Out of the Trenches
Most of the poetry that came out of the Great War was ironical, as Paul Fussell showed in his brilliant and moving The Great War and Modern Memory, but none of its veteran unironical writers, whom he doesn’t mention or glances over, ever denied war’s shattering effects. J. R. R. Tolkein, for instance, spoke of “sheer animal horror,” and C. S. Lewis of “the horribly smashed men still moving like half-crushed beetles, the sitting or standing corpses, the landscape of sheer earth without a blade of grass.” Neither Tolkien nor Lewis is included in this anthology, for good reason, but Julian Grenfell, who is (but whom Fussell does not mention) even though he wrote “And he is dead who will not fight;/ And who dies fighting has increase,” also wrote a poem called “Prayer for Those on the Staff,” which drips with irony, as seen in the lines “See that his [the aide-de-camp’s] eggs are newly laid/ Not tinged—as some of them—with green;/ And let no nasty draughts invade/ The windows of his limousine.”
But as Tim Kendall, professor of English at the University of Exeter, notes in his introduction, writing about the war and its poets is more complex than irony versus sincerity:
The solider-poets who were capable of seeing and writing are often credited with having been “anti-war,” and their words are routinely recruited for propaganda by campaigners opposed to later conflicts. In accounts of the War and the art it inspired, futility has defeated glory as the appropriate response, and Wilfrid Owen has become the antidote to Rupert Brooke (who, it is often argued, would have come round to the right way of thinking if he had lived long enough). This risks damaging the achievements of the soldier-poets, because it neglects the extent to which their writings struggle with contradictory reactions to the war.... Most soldier-poets—like most soldiers—believed the War to be necessary, but wanted the costs acknowledged and the truths told.
In Kendall’s anthology, then, we get a fuller picture of the war than in Fussell’s book. Not only do we find generous selections from the four poets Fussell focuses on—Siegfried Sassoon, David Jones, Robert Graves and Edmund Blunden—but many others, some well-known, including Wilfrid Owen, Edward Taylor, Hardy and Kipling and others, including five women poets, less well-known, if known at all.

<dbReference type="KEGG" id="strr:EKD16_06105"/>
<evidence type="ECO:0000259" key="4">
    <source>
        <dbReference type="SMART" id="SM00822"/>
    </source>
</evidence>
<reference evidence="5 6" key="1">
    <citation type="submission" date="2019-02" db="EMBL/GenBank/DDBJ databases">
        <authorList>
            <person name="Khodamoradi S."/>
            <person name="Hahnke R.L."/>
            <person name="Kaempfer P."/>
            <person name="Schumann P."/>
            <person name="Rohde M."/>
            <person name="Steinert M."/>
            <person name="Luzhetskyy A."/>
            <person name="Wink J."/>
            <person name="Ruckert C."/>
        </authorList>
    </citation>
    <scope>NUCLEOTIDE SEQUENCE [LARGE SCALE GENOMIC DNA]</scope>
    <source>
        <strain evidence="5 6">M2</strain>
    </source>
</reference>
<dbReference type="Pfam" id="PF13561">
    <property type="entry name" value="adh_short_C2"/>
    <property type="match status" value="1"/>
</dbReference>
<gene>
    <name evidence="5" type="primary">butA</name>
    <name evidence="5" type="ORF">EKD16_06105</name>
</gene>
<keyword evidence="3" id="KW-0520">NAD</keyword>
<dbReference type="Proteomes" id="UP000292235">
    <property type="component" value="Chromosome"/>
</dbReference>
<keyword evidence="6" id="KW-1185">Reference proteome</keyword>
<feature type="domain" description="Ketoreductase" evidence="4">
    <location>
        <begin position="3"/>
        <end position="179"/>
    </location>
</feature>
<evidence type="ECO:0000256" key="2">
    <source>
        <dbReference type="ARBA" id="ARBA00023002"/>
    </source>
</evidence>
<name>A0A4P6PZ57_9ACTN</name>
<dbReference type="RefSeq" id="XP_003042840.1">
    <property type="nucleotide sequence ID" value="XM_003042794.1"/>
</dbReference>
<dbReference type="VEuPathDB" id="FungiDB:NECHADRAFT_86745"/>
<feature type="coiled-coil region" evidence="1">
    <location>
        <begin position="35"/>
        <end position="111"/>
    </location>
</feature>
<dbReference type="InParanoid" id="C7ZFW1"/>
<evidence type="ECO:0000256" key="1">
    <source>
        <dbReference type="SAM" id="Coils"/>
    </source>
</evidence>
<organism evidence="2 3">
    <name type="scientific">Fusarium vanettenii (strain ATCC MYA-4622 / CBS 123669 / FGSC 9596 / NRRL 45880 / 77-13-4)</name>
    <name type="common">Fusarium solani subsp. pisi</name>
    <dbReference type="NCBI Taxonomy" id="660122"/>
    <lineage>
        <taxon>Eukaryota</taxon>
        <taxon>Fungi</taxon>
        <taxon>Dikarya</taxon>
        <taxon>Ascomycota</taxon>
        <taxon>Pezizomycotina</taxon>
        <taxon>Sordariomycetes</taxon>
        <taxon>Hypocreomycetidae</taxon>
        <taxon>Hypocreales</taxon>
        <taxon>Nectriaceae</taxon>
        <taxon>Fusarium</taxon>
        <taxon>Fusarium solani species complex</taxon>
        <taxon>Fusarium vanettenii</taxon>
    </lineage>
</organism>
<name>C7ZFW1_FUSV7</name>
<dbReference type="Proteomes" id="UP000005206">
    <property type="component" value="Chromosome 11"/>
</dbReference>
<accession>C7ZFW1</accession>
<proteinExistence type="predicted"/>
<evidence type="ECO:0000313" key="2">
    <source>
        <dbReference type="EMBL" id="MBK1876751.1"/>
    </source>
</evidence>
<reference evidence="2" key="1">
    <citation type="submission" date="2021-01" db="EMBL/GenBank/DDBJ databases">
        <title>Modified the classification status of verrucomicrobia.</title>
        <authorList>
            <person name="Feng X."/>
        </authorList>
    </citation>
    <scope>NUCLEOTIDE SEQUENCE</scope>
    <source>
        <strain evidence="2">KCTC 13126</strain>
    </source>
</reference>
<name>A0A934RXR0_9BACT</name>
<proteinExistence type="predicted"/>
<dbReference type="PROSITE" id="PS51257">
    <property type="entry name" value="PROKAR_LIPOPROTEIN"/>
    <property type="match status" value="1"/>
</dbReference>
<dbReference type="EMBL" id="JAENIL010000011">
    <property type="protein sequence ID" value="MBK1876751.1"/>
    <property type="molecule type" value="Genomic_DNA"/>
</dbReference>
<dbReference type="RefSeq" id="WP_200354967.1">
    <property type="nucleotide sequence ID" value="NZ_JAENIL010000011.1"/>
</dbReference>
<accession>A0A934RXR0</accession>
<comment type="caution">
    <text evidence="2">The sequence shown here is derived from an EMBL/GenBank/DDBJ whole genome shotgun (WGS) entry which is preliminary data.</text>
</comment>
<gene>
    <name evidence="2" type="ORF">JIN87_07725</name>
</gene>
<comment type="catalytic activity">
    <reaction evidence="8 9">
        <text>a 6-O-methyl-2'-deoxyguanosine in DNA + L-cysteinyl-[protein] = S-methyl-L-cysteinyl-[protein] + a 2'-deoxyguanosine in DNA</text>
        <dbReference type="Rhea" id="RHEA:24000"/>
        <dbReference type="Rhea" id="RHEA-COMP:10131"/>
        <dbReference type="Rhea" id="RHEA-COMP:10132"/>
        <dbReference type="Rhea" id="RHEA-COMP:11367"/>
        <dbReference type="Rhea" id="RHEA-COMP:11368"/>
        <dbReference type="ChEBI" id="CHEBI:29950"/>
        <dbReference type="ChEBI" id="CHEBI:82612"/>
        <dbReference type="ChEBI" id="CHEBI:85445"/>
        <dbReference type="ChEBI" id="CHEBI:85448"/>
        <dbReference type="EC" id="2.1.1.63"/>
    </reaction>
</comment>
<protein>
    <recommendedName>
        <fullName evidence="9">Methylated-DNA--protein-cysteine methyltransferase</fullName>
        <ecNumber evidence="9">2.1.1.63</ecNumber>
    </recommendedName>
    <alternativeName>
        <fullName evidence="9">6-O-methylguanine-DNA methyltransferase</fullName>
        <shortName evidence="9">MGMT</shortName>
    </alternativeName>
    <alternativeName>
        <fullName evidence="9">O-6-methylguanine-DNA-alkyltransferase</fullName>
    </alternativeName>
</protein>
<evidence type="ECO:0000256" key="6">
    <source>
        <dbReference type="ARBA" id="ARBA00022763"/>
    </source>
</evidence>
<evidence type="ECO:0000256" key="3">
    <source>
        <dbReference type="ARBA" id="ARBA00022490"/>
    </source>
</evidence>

The poems of Mary Borden, an American who joined the French Red Cross and who was awarded the Croix de Guerre for working bravely under fire, were for me the most moving of the women poets. Her Whitmanesque poems convey both the horror—“This is the song of the mud, the obscure, the filthy, the putrid,/ The vast liquid grave of our Armies—/ It has drowned our men—/ Its monstrous distended belly reeks with the undigested dead”—and what she calls, in another poem, “the marvellous/ landscape of the war, the beautiful, the romantic landscape/ of the superb, exulting war.”
But what about the majority of soldiers, who were not poets or bards? Kendall includes a section called “Music-Hall and Trench Songs.” These are songs soldiers sang on the road and in the trenches, a few original compositions, most of them made-up words to traditional airs. Some sing of mademoiselles, some of cowardly staff in the hierarchy, some about the fear of dying from whizz-bangs and Jack Johnsons, different kinds of artillery. In a way it’s the most moving section of the book. After having read the preceding poems, it seems as though, knowing what you now know, you have looked up from your book and can hear the soldiers singing.
A reading ribbon lends a formal touch to the book itself, and the explanatory notes section is easy to use, with page numbers listed in the margins, although some of the terms included defy common sense. If you don’t know the meaning of cot, surely you could use a dictionary.
Overall, however, Poetry of the First World War is the perfect book to go with any of the older classics, like Fussell’s book or the new books that reexamine the Great War as we approach its centenary.